For websites, required elements are: Authorship or Source Year Title of web document or web page [type of medium] (date of update, if available) Place of publication Publisher Available at: include web site address/URL [Accessed date].
Required elements: Author, initials Year Title of article Full Title of Journal Volume number (Issue/Part number) Page numbers e.g. Boughton, J.M., 2002. The Bretton Woods proposal: an indepth look. Political Science Quarterly, 42(6), 564-78. Referencing Electronic Journals Required elements: Author, initials Year Title of article Full Title of Magazine/Journal [online] volume (issue) page numbers If on open repository: e.g. Kipper, D., 2008. […]
Use title page, not book cover. Include edition only when not the first. No specified edition, then usually first. Required elements are: Author, initials Year Title of book Edition (only if not the first) Place of publication (town or city) Publisher e.g. Elliott, C. and Quinn, F., 2010. English Legal System. 10th Edition. Harlow: Pearson E-books When accessed via resource such […]
List in full of sources cited in document. Presenting the Reference List List in alphabetical order by author’s surname. Italicise titles of book, report, journal (not title of journal article). Capitalise first letter of publication title, first letters in journal title, all first letters of a place name and publisher. Should be accurate, consistent and include all required information.
Guidance on referencing other sources: http://moodle.bl.rdi.co.uk/guides/HarvardRef/AU_Harvard_Quick_Ref_Guide.pdf
Should identify author of website when citing material. Author could be: corporate author organisation company Date of publication may be in footer or near the author/headline at the top of the page. In text citation: A BBC investigation (www.bbc.co.uk, 2011) into corporate governance… Reference list: BBC, 2013. Viewpoint: Why is China Investigating Glaxo Smithkline? [online]. London: BBC. Available from http://www.bbc.co.uk/news/world-asia-china-23571312 […]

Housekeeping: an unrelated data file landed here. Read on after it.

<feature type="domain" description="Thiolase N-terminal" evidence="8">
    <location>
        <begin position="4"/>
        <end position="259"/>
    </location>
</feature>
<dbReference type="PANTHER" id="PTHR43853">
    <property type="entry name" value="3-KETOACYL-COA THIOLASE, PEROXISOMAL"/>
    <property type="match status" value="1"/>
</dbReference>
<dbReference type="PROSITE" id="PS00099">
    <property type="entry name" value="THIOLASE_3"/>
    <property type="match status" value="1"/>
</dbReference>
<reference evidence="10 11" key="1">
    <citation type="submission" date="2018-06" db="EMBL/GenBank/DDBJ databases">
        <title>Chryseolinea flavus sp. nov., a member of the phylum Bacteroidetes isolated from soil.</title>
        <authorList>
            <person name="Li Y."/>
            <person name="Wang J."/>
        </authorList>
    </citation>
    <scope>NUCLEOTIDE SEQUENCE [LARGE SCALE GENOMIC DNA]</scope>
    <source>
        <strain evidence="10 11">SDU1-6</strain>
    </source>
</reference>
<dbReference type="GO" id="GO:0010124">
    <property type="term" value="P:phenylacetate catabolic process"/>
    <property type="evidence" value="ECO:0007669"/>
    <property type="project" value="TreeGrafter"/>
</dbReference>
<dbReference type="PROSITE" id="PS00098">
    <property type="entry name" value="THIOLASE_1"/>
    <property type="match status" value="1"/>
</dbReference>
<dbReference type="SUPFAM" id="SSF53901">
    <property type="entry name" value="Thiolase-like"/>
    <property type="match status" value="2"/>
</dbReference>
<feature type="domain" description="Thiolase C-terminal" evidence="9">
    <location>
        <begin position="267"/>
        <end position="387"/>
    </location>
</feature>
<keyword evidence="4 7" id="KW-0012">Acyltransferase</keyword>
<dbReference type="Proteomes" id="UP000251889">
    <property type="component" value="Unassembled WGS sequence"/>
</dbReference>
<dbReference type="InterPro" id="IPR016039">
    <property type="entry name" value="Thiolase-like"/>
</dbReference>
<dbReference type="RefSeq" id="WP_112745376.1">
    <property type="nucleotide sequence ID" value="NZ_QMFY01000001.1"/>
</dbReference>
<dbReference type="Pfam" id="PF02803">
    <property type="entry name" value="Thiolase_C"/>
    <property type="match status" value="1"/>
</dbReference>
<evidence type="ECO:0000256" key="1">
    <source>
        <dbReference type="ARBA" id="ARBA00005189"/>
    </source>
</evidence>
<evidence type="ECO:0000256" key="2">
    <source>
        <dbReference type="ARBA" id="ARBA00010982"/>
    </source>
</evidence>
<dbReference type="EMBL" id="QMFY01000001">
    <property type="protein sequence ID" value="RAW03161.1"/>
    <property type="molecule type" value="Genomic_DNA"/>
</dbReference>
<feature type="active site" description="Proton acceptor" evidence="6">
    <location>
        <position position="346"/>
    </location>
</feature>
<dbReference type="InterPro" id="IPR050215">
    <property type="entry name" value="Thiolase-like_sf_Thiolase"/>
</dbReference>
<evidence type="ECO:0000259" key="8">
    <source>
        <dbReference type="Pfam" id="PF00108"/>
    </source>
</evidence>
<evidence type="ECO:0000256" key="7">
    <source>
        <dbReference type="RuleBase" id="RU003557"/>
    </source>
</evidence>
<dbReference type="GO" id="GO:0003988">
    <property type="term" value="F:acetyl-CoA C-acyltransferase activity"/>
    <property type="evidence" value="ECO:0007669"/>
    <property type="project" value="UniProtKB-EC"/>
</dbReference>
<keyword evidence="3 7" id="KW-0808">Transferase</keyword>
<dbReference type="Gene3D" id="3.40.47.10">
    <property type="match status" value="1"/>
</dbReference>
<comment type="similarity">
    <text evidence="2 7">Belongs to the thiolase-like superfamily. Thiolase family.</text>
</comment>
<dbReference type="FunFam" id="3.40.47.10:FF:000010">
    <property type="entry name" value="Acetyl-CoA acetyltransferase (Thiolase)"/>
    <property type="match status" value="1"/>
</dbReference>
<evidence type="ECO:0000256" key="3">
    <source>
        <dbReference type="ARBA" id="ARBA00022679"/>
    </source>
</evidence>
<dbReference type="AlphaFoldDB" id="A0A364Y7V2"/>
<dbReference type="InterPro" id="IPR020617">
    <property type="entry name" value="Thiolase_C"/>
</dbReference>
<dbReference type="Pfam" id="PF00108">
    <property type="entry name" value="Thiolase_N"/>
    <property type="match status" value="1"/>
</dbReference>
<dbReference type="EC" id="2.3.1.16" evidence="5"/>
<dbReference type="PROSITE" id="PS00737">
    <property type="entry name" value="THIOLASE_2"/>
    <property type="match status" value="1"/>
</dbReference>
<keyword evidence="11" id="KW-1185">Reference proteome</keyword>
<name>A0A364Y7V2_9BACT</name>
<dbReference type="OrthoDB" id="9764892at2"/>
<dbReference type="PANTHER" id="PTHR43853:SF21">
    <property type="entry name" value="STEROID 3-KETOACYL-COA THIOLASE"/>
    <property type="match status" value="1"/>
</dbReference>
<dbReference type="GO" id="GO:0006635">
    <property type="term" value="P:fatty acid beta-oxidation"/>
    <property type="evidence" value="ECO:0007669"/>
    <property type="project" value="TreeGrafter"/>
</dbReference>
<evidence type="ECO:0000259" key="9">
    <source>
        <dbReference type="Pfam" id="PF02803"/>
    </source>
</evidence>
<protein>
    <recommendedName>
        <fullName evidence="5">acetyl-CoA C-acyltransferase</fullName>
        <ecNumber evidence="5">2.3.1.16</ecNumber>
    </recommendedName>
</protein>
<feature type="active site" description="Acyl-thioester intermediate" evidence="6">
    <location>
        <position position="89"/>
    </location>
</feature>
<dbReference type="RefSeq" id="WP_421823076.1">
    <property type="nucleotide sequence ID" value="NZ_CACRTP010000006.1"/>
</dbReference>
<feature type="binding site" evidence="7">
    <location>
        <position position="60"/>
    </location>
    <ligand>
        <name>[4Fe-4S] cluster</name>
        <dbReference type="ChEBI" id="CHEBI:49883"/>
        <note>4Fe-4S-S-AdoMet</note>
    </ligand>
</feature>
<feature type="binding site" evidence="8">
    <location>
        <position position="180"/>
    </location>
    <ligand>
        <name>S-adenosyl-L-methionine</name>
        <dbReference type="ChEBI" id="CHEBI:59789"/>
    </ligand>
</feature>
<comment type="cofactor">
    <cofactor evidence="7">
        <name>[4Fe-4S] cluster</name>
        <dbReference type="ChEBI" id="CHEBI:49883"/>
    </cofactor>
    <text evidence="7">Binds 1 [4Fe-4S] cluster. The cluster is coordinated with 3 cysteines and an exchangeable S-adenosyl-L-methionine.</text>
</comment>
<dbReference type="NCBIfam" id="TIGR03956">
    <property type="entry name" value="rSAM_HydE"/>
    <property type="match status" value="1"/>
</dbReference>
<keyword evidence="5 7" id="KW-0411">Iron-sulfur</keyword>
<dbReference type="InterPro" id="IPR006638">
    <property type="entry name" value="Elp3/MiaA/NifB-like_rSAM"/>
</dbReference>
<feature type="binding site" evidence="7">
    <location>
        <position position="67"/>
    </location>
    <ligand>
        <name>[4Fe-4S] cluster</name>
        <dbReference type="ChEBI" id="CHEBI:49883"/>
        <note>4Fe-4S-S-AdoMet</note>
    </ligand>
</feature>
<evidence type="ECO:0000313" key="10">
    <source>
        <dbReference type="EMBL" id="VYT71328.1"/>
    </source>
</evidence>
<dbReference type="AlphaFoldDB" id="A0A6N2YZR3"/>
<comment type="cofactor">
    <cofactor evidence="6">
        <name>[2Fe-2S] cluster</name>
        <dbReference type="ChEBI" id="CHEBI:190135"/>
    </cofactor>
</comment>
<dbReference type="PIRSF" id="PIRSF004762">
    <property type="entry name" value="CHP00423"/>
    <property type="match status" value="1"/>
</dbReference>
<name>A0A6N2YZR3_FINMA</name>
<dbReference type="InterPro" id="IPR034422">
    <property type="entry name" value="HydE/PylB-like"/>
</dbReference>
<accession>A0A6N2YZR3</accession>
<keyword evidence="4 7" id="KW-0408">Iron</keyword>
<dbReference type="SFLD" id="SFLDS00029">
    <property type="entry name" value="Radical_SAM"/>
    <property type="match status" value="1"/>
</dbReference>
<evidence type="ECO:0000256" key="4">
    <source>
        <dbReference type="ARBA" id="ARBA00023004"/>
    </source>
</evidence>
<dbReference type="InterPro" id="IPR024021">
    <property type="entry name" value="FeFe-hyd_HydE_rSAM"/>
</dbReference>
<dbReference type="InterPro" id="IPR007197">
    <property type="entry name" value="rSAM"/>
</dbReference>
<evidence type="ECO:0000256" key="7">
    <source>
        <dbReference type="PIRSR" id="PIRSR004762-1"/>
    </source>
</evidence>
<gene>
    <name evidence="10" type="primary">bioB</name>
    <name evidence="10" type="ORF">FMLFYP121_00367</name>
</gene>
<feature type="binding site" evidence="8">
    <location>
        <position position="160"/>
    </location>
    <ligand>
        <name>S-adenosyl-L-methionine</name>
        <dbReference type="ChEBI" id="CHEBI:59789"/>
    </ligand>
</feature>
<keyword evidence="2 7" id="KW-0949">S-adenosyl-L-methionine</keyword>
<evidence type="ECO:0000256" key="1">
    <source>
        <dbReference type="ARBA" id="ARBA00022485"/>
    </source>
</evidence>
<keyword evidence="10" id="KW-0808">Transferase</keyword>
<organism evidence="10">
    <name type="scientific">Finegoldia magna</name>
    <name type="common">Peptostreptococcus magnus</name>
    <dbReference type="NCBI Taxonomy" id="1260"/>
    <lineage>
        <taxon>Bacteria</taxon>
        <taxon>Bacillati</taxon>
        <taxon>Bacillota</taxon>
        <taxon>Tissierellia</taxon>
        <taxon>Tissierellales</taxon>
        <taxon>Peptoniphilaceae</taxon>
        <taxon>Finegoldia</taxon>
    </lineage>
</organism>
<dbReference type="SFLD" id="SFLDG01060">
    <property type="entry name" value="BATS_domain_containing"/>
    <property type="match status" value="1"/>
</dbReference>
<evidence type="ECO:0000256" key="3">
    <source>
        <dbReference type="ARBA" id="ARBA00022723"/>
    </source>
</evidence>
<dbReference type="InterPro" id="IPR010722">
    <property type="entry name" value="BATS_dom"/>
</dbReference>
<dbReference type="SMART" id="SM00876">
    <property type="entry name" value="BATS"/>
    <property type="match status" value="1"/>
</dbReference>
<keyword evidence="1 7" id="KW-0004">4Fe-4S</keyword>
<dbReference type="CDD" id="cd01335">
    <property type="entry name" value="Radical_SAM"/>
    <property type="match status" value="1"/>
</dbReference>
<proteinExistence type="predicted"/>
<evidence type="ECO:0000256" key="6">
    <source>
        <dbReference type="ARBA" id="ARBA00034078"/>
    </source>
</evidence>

When citing a reference within a reference i.e. another author’s work referred to in material being read. Direct reference: Research recently carried out in the Greater Manchester area by Brown (1966 cited by Bassett 1986, p.142) found that … Indirect reference: (Brown, 1966 cited by Bassett, 1986, p.142) Above example shows that Brown carried out the work being referred too […]
Best to paraphrase or summarise information rather than directly quote – shows understanding of information. May be more appropriate to quote when: paraphrasing more lose impact of quote quote is unusual want to use quote to support argument Provide page number where quote can be found. Emphasise quote by indenting and using quotation marks – identified quote as someone else’s […]
More than two authors, use only first: “Green et al. (1995) found that the majority…” “Recent research (Grenn et al. 1995) has found that the majority…”
Referencing more than one author in the same sentence: “Jones (1946) and Smith (1948) have both shown…” Referencing a source with more than one author: “Abbott and Sales (1946) stated that…” “Further research in the late forties (Abbott and Sales, 1946) lead to major developments…”